Opinion: The dilemma in the gift horse

Rachel O'Brien

You are the chief executive of a large national charity. You have a major new initiative and are convinced it could make a positive impact on the people the organisation works with. To roll it out as you want, you need to raise more than your projected income.

The good news is that you have been approached by a global company that wants to give you loads of money and feels the new project may be just the thing. The only problem is, said company has, in the past, been accused of failing to meet basic employment standards in its supply chain management overseas. What do you do?

The easy response is to decline, as Breakthrough Breast Cancer did last week when it turned down a £1m deal with food giant Nestle. But what if research indicates the company has tackled these issues and that its poor reputation is largely historical? It is possible that you simply know nothing about the company's track record. What difference would it make if the money was wrapped in a cause-related marketing package? And what if the amount on the table is not just substantial, but obscene?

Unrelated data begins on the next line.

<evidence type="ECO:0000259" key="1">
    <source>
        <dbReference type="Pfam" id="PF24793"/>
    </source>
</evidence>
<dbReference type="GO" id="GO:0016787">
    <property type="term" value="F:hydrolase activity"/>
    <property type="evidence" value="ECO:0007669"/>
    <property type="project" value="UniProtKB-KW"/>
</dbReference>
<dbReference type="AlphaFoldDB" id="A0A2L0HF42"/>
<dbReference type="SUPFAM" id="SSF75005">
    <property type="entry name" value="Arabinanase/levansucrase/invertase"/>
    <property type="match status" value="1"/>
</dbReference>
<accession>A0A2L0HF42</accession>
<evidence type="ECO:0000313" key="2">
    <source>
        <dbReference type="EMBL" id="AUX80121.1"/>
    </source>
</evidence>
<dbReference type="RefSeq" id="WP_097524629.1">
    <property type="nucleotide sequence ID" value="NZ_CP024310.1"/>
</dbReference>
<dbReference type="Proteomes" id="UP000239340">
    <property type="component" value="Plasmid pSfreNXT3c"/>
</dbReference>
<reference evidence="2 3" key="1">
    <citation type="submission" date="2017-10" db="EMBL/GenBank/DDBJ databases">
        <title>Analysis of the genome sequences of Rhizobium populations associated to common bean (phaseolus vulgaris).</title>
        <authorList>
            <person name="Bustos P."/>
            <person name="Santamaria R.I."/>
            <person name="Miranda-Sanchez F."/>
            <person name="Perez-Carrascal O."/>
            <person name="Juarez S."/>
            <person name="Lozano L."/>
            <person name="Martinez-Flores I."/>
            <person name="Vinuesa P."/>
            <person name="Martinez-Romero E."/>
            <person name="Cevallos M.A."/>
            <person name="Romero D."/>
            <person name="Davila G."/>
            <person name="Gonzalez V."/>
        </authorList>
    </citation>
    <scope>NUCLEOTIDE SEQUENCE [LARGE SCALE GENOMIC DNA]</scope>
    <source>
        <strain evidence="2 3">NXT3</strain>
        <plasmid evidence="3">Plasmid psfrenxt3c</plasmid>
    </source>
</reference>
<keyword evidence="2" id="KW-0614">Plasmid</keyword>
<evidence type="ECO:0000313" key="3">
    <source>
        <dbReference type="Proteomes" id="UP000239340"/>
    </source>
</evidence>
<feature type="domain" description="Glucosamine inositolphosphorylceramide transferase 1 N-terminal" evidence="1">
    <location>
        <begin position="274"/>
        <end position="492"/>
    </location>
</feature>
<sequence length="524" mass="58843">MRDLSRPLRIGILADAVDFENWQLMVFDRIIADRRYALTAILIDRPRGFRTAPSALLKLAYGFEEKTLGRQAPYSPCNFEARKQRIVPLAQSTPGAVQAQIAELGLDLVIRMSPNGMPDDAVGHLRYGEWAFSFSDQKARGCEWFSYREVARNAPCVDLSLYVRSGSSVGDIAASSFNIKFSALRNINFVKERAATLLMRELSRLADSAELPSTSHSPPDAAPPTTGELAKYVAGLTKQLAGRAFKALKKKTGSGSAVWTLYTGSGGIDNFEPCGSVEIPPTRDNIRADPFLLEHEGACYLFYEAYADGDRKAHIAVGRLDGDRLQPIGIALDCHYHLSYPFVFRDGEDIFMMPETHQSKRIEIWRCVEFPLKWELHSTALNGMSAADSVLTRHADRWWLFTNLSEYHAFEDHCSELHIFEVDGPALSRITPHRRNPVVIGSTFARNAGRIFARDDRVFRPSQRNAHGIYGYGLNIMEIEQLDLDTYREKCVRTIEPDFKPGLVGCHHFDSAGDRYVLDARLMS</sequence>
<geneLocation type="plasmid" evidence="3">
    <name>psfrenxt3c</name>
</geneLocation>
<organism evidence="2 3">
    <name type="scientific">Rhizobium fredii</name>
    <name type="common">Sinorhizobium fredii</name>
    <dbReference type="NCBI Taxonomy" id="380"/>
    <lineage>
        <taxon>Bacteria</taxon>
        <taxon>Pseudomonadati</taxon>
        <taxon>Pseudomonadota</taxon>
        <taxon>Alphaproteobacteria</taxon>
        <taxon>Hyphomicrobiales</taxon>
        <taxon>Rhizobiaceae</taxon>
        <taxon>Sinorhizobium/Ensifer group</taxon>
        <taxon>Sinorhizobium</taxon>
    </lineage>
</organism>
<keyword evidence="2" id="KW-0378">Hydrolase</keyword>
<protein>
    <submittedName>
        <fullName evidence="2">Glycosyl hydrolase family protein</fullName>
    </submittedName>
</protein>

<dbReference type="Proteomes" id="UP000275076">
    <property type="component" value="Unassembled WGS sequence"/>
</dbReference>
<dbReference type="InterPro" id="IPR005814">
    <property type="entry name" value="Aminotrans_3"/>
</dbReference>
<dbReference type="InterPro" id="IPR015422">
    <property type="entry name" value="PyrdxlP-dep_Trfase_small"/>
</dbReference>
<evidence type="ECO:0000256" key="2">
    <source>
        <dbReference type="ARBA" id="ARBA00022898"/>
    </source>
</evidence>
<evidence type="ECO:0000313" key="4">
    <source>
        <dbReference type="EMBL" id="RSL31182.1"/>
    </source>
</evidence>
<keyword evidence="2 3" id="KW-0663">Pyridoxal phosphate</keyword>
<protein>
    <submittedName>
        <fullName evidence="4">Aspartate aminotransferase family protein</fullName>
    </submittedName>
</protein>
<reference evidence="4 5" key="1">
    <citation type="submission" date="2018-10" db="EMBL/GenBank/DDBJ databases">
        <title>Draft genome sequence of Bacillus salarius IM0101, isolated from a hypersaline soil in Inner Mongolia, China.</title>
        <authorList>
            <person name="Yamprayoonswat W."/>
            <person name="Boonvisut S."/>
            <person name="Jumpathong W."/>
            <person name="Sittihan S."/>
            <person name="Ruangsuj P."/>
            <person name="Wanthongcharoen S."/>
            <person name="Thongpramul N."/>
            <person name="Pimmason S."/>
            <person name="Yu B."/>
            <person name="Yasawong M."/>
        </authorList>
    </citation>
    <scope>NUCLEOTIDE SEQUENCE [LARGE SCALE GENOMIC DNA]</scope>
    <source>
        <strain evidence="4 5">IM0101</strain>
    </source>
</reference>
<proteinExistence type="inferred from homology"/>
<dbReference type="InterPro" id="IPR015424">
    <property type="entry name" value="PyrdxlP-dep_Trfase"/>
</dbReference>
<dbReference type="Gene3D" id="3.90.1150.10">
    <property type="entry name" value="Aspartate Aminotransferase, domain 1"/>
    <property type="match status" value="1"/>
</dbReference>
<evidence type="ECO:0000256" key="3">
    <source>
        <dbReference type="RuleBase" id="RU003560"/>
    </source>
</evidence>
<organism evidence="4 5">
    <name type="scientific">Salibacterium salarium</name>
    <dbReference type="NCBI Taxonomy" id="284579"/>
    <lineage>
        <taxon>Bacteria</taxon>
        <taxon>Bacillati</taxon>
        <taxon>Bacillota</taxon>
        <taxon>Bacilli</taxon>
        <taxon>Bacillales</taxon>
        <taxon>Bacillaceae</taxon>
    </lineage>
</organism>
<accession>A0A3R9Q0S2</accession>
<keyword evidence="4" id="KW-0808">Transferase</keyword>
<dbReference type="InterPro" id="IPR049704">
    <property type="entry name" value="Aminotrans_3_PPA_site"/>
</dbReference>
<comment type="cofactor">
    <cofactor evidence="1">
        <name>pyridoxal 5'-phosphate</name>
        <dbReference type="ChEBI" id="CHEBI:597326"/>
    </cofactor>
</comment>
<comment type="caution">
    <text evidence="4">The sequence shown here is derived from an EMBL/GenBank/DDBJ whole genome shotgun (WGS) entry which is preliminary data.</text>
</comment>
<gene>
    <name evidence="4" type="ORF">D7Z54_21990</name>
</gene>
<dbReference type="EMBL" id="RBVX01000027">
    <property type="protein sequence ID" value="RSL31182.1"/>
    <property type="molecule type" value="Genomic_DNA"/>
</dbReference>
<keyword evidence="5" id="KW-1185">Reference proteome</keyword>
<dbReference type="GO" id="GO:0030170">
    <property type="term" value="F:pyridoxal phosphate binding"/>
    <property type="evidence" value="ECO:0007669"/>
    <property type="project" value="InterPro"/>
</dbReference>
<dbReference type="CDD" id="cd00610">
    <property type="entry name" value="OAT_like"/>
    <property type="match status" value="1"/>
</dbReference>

As a charity, where do you turn for non-biased, up-to-date information on the practices of companies? As an ethical tourist, you can get good quality information from Amnesty International or Human Rights Watch, which may help to decide your destination. But where can the sector find accurate information about companies' environmental records and compliance with international law?

We are concerned about independence, and are mostly realistic enough to recognise that businesses want something back. The crucial question is what? Perhaps there is a case for a 'Charity Blind Fund' that is independent of government, any NGO or company. Here, donors can stipulate the nature of work they wish to support and the kind of social benefit they wish to deliver, but have no knowledge of, or direct contact with, the recipient.

Accompanied by high-profile, prodigious thanks, would anyone give?

Rachel O'Brien is director of external affairs at the Institute for Public Policy Research. Lisa Harker is recovering from an accident.

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